Art/ Collection/ Art Object

Terracotta loutrophoros (ceremonial vase for water)

Attributed to the Sabouroff Painter
Period:
Classical
Date:
ca. 460 B.C.
Culture:
Greek, Attic
Medium:
Terracotta; red-figure
Dimensions:
H. 16 9/16 in. (42 cm)
Classification:
Vases
Credit Line:
Gift of Walter C. Baker, 1962
Accession Number:
62.41
On view at The Met Fifth Avenue in Gallery 159
Bride and groom

The loutrophoros is one of the most long-lived shapes in Attic vase-painting, which speaks for the continuity of the rituals in which it was used. The scene depicts a groom leading his bride from her home to his. The telling gesture is his clasping of her wrist. In some contexts, the gesture might imply possession or coercion, but here the glances exchanged by the principals indicate a harmonious relationship. The procession to the groom's house included the marriage party; ancillary figures on the vase may be considered part of the group.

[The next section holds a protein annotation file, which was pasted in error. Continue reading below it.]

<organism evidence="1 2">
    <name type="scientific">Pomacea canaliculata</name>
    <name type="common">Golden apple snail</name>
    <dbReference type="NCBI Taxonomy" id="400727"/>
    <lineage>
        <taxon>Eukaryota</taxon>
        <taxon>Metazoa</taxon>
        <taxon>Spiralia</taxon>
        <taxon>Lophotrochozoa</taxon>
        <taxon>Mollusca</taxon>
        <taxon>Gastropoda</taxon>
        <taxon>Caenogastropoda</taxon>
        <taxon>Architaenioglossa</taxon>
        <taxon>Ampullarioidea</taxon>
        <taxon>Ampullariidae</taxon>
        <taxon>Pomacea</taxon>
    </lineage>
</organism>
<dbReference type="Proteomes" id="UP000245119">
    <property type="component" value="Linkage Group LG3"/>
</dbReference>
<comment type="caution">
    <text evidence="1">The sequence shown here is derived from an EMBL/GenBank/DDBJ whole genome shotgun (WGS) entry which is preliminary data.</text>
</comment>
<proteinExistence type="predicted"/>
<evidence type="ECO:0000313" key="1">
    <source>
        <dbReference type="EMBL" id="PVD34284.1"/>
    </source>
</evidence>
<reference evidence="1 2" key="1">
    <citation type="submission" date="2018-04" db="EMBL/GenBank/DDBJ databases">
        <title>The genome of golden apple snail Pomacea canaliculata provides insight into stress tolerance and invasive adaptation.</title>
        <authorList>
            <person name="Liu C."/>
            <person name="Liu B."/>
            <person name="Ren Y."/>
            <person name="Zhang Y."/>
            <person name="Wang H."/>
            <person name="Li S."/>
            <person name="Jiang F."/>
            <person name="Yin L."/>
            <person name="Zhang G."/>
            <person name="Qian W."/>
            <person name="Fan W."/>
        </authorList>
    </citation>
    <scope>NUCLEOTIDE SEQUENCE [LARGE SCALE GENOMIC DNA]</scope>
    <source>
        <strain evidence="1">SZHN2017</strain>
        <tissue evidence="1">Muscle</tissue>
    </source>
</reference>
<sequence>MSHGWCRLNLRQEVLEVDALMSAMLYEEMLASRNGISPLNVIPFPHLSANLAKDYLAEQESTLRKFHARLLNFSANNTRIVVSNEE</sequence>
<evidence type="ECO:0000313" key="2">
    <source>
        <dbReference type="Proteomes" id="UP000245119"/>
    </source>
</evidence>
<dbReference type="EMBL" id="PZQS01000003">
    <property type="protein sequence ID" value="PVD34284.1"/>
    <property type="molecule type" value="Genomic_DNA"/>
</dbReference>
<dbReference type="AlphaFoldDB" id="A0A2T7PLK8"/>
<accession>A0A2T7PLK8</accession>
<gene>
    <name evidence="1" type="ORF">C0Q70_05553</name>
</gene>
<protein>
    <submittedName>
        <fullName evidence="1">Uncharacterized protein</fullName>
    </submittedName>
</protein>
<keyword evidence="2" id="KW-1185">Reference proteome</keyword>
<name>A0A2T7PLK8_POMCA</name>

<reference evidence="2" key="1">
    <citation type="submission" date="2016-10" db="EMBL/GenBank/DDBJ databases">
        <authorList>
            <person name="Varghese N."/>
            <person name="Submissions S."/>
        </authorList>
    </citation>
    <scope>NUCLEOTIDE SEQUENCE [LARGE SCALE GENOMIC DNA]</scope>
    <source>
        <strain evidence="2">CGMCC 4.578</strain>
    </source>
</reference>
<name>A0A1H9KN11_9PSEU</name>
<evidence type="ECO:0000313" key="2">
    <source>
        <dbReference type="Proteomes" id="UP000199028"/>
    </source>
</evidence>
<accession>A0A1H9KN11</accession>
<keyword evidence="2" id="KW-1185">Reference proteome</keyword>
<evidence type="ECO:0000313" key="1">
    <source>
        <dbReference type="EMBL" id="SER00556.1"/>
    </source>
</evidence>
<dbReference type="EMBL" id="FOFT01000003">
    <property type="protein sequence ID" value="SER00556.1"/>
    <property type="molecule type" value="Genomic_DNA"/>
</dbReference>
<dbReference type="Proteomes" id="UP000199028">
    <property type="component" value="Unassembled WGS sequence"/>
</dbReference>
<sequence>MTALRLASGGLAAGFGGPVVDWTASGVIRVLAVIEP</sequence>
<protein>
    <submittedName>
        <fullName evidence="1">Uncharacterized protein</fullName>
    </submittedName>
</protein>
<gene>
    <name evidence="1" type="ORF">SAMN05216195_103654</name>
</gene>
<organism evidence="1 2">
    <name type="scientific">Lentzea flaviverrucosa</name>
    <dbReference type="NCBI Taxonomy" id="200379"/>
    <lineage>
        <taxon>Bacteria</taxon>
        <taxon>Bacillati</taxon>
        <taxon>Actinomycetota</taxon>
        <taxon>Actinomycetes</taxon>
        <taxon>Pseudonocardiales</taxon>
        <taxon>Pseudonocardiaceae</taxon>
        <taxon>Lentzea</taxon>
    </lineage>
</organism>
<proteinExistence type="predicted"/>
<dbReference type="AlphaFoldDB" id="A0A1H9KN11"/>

Beazley, John D. 1963[1942]. Attic Red-figure Vase-painters, Vols. 1 and 2, 2nd ed. p. 841, no. 78, Oxford: Clarendon Press.

Winkler, Hannelore. 1999. Lutrophorie: ein Hochzeitskult auf attischen Vasenbilder. p. 182, Freiburg im Breisgau: Hochschul Verlag.

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